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On August 28, 2020, the U.S. Department of the Treasury issued guidance to address President Trump’s August 8th memo authorizing the deferral of the withholding, deposit, and payment of Social Security payroll tax obligations for affected taxpayers. Employers are not required to defer the payment of Social Security taxes, the deferral is optional, but any deferred taxes must be repaid. The guidance and the memo do not address whether employees can elect to defer (or decline the deferral of) this federal payroll tax.
Affected taxpayers are defined as employers that are:
- Required to withhold and pay their employees’ share of federal payroll taxes (OASDI/Social Security taxes and Medicare, collectively FICA); and
- Affected by the COVID-19 emergency.
The tax deferral is applicable to:
- Wages paid September 1, 2020 through December 31, 2020; and
- Only for employees who earn less than $4,000 during any biweekly pay period, before taxes, or the equivalent amount for other pay periods.
The $4,000 threshold determination is made on a pay period-by-pay period basis. For instance, if an employee’s pay for one pay period is less than $4,000, then that amount is considered applicable wages for that pay period, and the deferral applies to the wages paid to that employee for that pay period regardless of their wages from other pay periods.
This deferral is without penalty interest, additional amounts, or addition to the tax; however, payment of these taxes is delayed not forgiven, and the deferred taxes must be paid the following year. Congressional action may change this repayment requirement but for now, employers must withhold and pay the total applicable taxes, that were previously deferred in 2020 along with those that will be due for 2021, on the wages they pay between January 1, 2021 and April 30, 2021.
Failure to make these tax payments in 2021 will result in interest, penalties, and additions to tax will begin to accrue on May 1, 2021 on any unpaid amounts. If necessary, employers may plan to otherwise collect the total applicable taxes from the employee.
Note: The U.S. Department of Defense (DoD) is automatically deferring the withholding, effective September 2020, and civilian employees’ 6.2 percent OASDI tax withholding will be temporarily deferred if their wages, subject to OASDI, are less than $4,000 in any given pay period. The DoD provides a fact sheet and in depth FAQs addressing the program and deferral. For instance, an FAQ addresses that employees who separate or retire in 2020,before the Social Security tax can be collected in 2021, are still responsible for the Social Security tax repayment.
On August 31, 2020, the U.S. Department of Labor announced the New opinion letters addressing the following Fair Labor Standards Act (FLSA) compliance issues:
- FLSA2020-11: Whether a private “oilfield service company” that provides waste-removal services for oilfield operators may qualify as a “retail or service establishment” eligible to claim the FLSA’s Section 7(i) exemption for certain truck drivers that it employs.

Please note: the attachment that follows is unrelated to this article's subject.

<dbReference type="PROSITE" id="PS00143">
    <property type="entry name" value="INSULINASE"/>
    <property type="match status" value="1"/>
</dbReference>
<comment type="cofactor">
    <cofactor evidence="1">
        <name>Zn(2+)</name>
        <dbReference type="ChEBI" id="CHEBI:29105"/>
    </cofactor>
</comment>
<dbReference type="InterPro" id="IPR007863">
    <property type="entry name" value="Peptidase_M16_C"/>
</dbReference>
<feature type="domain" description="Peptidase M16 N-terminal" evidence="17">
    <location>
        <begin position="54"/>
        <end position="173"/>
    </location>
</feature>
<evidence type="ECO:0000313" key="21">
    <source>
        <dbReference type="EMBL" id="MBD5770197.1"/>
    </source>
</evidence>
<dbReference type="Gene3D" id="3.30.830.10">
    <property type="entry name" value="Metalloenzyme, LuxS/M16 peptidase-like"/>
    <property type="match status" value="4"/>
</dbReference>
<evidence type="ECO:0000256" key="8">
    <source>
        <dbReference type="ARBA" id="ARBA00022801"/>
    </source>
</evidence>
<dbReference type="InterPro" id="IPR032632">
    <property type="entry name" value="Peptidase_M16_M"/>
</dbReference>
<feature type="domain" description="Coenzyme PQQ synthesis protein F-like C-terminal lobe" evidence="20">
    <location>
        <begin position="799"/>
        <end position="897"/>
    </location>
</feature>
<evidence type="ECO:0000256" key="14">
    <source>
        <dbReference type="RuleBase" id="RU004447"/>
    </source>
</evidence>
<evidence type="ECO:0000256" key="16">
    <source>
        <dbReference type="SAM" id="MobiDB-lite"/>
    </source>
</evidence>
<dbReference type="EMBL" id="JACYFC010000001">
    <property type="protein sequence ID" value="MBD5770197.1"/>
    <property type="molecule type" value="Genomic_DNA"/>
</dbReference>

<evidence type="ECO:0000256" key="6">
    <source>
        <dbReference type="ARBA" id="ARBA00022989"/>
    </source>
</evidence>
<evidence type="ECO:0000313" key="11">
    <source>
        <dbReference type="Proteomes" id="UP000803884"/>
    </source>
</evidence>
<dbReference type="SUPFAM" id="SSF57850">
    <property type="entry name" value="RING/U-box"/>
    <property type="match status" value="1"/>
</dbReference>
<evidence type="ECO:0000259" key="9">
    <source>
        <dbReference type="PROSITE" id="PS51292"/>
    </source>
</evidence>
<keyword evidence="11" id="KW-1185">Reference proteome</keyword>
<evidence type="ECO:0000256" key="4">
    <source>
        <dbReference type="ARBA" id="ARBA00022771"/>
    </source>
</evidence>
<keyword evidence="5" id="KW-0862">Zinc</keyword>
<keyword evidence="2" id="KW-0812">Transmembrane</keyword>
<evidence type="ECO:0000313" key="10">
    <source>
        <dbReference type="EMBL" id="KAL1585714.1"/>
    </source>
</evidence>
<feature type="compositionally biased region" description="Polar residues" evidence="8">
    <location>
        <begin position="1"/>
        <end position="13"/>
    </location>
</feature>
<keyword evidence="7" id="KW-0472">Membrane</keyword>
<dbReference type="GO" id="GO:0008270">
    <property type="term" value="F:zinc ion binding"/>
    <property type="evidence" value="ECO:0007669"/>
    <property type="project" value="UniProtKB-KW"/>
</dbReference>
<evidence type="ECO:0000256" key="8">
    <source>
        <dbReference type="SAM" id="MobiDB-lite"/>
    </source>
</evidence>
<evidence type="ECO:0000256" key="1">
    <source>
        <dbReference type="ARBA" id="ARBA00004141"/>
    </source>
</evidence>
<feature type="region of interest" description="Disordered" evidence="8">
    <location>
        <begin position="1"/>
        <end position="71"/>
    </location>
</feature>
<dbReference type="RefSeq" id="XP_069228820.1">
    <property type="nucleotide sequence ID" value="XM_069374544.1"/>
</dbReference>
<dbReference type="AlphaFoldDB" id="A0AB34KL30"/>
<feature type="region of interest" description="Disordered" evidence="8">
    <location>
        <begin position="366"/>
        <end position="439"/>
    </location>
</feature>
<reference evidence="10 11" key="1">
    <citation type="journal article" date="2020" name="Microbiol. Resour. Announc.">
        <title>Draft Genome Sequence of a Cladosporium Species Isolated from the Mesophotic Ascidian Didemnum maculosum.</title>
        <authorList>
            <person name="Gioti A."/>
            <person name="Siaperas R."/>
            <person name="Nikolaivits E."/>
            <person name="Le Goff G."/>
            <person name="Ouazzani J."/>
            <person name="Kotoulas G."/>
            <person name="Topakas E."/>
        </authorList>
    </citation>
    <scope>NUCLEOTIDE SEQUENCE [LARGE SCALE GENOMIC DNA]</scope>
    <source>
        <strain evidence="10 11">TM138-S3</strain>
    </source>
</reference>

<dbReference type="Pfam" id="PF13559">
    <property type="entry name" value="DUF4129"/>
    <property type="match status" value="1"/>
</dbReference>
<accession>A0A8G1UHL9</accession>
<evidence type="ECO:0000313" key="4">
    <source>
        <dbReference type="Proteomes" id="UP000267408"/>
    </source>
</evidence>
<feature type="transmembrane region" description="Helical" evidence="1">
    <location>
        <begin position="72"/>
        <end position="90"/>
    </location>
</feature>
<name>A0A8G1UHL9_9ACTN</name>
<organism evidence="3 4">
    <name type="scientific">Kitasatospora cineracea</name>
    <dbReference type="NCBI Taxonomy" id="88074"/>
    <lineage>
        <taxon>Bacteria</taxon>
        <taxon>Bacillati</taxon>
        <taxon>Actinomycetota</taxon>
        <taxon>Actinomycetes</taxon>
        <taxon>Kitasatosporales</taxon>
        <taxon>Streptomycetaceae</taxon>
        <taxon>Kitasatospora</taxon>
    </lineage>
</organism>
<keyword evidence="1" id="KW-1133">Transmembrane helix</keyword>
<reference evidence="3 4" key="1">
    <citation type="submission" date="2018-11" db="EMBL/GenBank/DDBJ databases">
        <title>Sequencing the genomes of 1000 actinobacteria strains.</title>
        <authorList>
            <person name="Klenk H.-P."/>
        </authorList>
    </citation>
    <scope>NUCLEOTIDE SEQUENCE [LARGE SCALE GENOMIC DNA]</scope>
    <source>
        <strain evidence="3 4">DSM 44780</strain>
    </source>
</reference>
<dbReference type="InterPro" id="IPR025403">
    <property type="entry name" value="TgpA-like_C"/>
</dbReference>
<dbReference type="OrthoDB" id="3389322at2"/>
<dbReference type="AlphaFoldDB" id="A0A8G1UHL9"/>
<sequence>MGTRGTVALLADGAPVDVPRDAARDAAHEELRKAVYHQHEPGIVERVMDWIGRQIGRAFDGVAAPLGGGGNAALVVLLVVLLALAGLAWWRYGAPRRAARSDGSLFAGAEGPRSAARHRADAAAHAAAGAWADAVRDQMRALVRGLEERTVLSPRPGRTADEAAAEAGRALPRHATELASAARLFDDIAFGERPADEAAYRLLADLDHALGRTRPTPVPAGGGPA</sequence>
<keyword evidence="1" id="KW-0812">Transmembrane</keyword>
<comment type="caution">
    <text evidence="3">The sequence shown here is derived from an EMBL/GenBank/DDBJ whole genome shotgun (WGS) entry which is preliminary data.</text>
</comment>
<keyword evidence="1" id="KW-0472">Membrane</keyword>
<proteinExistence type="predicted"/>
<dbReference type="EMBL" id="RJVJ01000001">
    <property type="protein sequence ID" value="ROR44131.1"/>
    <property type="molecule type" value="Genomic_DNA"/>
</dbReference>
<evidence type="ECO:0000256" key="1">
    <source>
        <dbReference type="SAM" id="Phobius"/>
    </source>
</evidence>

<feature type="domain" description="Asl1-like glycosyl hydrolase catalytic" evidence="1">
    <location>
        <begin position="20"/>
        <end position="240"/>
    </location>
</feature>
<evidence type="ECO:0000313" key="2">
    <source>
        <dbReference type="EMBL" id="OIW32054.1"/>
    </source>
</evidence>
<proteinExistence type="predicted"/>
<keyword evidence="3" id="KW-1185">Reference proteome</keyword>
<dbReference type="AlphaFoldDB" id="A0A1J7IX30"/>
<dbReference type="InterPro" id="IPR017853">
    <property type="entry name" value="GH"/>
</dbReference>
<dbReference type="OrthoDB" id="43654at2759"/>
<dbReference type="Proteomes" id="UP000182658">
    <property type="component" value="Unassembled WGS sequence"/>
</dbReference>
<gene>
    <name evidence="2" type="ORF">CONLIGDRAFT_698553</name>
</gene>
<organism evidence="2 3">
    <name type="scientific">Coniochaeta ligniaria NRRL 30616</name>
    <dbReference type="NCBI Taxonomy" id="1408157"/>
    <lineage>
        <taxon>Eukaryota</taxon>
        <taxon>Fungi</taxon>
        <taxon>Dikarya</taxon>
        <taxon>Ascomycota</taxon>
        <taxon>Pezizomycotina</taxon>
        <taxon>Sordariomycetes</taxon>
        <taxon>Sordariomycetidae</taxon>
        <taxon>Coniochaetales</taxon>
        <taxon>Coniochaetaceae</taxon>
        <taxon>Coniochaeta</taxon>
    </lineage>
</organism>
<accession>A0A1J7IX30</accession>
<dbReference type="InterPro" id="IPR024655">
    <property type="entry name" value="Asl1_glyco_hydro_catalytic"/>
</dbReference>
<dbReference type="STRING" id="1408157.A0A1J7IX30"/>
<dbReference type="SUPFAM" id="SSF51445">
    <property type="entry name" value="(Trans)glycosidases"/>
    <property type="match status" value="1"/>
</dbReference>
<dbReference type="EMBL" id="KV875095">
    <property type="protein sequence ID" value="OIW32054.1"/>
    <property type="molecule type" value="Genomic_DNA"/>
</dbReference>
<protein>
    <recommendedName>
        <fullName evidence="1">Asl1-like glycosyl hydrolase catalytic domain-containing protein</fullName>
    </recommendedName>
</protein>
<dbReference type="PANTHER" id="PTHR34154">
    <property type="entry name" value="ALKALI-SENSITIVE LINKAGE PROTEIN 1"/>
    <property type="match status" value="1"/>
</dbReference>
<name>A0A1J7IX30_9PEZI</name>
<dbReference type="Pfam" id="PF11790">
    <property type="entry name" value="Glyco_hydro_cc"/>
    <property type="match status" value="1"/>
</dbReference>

- FLSA2020-12: Employer compliance with FLSA’s minimum wage requirements when reimbursing delivery drivers for business-related expenses incurred while using their personal vehicles during the course of employment.
- FLSA2020-13: Whether part-time employees who provide corporate-management training, and are paid a day rate with additional hourly compensation, qualify for the learned professional exemption and the highly compensated employee test under Section 13(a)(1) of the FLSA.
- FLSA2020-14: Whether employees’ hours must fluctuate above and below 40 hours per week to qualify for the fluctuating workweek method of calculating overtime pay.
An opinion letter is an official, written opinion by the Department’s Wage and Hour Division (WHD) on how a particular law applies in specific circumstances presented by the person that requested the letter.
On August 27, 2020 the U.S. Department of Labor’s Wage and Hour Division (WHD) published new frequently asked questions for workers and employers about qualifying for paid leave under the Families First Coronavirus Response Act (FFCRA) and the reopening of schools. These FAQs:
- Explain eligibility for paid leave and the varied formats and schedules schools have announced as they plan to reopen, including blending in-person with distance learning.
- Explain the benefits and protections available under both the paid sick leave and the expanded family and medical leave provisions of the FFCRA.
- Address whether employees qualify for paid leave when:
- A child attends a school operating on an alternate day basis;
- A parent chooses remote learning when in-person instruction is available; and
- A school begins the year with remote learning but may shift to in-person instruction if conditions change.
The FFCRA allows certain employees to take up to two weeks of paid sick leave and take up to 12 weeks of expanded family and medical leave, ten of which are paid, for specified reasons related to COVID-19. An eligible employee can take both types of paid leave because of a need to care for the employee’s child whose school or place of care is closed, or whose childcare provider is unavailable, due to COVID-19 related reasons.
Previous Labor Laws & Information
Purpose Medicare began offering “Part D” plans — optional prescription drug benefit plans sold by private insurance companies and HMOs — to Medicare beneficiaries many